By Lisa Flueckiger, Senior Contributing Reporter
RIO DE JANEIRO, BRAZIL – Rio de Janeiro state Governor Luiz Fernando Pezão has handed over the environmental license necessary to start construction of Niterói’s exclusive rapid bus line, the Transoceanica, to Niterói Mayor Rodrigo Neves. With the license obtained, the long-awaited construction of the public transport system should start later this month.
The Transoceanica will connect Charitas in the South Zone of Niterói with Engenho do Mato in the oceanic region. The line will be 9.3km long including a new tunnel between Cafubá and Charitas and have thirteen stops in eleven neighborhoods, with a capacity to transport 80,000 people per day.
In Charitas the line connects with the existing bus terminal and the boat landing. Later another exclusive bus line to the Centro of Niterói is planned, the TransNiterói, which would connect the bus system to the bridge across Guanabara Bay and also with the planned metro line 3 between Niterói and São Gonçalo, currently in planning with construction to start after the Metro Line 4 has finished.
The exclusive bus line will be similar to a BRT, but is called BHLS (Bus of High Level of Service) and will be the first of its kind in South America. The buses will be smaller than the BRT and be equipped with air conditioning and doors on both sides of the vehicles.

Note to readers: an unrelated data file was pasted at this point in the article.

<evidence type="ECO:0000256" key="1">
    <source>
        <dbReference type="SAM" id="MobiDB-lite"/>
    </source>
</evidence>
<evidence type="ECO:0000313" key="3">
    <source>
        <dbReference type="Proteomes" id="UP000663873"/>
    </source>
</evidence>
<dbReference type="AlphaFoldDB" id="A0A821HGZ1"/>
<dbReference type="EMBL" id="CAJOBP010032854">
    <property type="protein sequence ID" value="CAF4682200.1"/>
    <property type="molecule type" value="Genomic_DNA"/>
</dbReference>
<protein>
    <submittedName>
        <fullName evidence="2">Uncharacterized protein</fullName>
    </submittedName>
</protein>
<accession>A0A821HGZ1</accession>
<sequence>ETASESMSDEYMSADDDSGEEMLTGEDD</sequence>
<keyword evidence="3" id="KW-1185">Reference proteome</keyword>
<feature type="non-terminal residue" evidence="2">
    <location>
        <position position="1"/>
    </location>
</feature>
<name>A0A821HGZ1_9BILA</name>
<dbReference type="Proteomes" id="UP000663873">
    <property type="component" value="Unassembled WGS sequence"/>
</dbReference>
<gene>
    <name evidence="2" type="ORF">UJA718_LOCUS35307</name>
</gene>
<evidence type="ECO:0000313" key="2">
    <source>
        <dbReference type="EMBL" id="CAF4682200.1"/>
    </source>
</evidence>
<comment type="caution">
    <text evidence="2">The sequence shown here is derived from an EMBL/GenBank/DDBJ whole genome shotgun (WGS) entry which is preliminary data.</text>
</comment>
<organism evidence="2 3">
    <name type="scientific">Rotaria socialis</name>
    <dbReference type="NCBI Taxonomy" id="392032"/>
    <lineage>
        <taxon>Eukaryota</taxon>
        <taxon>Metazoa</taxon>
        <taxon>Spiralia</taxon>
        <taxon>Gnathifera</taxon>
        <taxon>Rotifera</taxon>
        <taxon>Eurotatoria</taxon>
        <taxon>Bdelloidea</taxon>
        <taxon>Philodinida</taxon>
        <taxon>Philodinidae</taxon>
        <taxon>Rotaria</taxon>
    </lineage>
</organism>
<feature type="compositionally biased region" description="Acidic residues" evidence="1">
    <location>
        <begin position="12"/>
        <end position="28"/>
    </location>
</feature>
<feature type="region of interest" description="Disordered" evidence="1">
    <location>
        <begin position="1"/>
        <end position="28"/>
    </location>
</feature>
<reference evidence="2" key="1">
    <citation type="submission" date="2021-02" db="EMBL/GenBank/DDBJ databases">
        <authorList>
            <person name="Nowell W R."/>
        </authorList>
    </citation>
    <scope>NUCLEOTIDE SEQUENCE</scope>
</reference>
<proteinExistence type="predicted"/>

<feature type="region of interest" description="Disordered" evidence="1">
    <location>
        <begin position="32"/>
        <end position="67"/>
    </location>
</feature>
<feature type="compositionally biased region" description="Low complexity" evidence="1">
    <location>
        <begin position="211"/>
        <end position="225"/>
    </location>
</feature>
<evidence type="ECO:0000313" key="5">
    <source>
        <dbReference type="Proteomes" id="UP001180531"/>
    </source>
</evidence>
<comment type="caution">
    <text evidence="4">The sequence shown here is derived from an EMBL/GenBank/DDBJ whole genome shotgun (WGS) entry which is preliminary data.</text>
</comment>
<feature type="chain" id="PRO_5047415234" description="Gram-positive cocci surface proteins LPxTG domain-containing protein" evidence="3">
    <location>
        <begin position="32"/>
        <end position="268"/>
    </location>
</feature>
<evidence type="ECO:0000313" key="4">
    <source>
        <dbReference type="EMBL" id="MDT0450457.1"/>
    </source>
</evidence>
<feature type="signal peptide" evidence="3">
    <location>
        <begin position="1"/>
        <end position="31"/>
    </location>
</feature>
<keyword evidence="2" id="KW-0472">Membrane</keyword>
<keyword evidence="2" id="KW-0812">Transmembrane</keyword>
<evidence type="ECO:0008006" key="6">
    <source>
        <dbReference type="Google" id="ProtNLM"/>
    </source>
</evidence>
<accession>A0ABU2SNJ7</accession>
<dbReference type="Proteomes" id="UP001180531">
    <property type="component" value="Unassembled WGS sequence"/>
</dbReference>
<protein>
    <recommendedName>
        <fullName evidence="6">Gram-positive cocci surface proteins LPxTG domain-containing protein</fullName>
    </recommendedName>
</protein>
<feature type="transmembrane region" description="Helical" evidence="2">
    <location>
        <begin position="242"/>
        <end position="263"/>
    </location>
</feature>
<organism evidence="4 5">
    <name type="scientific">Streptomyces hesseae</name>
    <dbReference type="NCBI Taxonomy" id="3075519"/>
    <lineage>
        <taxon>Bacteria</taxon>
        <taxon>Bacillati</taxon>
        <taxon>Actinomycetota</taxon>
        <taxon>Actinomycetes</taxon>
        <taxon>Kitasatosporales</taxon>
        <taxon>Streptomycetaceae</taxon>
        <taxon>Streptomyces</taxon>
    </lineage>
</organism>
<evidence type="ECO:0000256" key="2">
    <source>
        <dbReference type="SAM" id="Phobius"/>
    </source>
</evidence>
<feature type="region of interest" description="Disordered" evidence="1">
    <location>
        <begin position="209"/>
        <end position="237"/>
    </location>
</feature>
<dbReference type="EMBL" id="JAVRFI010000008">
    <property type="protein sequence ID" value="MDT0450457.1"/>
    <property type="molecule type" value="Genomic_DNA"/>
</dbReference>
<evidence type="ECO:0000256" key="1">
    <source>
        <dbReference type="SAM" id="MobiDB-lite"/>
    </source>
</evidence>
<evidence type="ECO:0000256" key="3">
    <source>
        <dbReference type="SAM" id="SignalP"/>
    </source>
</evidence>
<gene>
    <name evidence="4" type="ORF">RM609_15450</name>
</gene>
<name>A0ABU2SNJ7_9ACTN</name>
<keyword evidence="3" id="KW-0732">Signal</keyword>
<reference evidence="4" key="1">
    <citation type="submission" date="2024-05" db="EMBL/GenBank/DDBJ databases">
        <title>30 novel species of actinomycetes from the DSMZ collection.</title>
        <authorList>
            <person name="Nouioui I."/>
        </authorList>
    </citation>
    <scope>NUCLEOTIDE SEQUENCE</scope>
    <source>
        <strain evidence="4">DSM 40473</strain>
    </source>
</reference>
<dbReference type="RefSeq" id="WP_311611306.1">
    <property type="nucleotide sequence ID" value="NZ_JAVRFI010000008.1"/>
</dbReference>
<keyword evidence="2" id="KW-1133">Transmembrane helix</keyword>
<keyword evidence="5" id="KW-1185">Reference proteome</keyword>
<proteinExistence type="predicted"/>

“Investing in mobility is giving citizenship and dignity to people. This project is very important, with a BHLS and a bike path, without privileging the car, with all the care of thinking about the population and the environment,” Pezão stated.
“This construction changes the paradigm of urban mobility in Niterói because it creates an offset option for the population. The BHLS between Engenho do Mato and Charitas will improve the performance of public transport in the city,” Mayor Neves added.
The entire project will cost R$311 million and the construction start had initially been announced for 2014. Traveling time from the southern part of Niterói to Rio de Janeiro’s Centro, now taking around two hours, will be reduced to thirty minutes.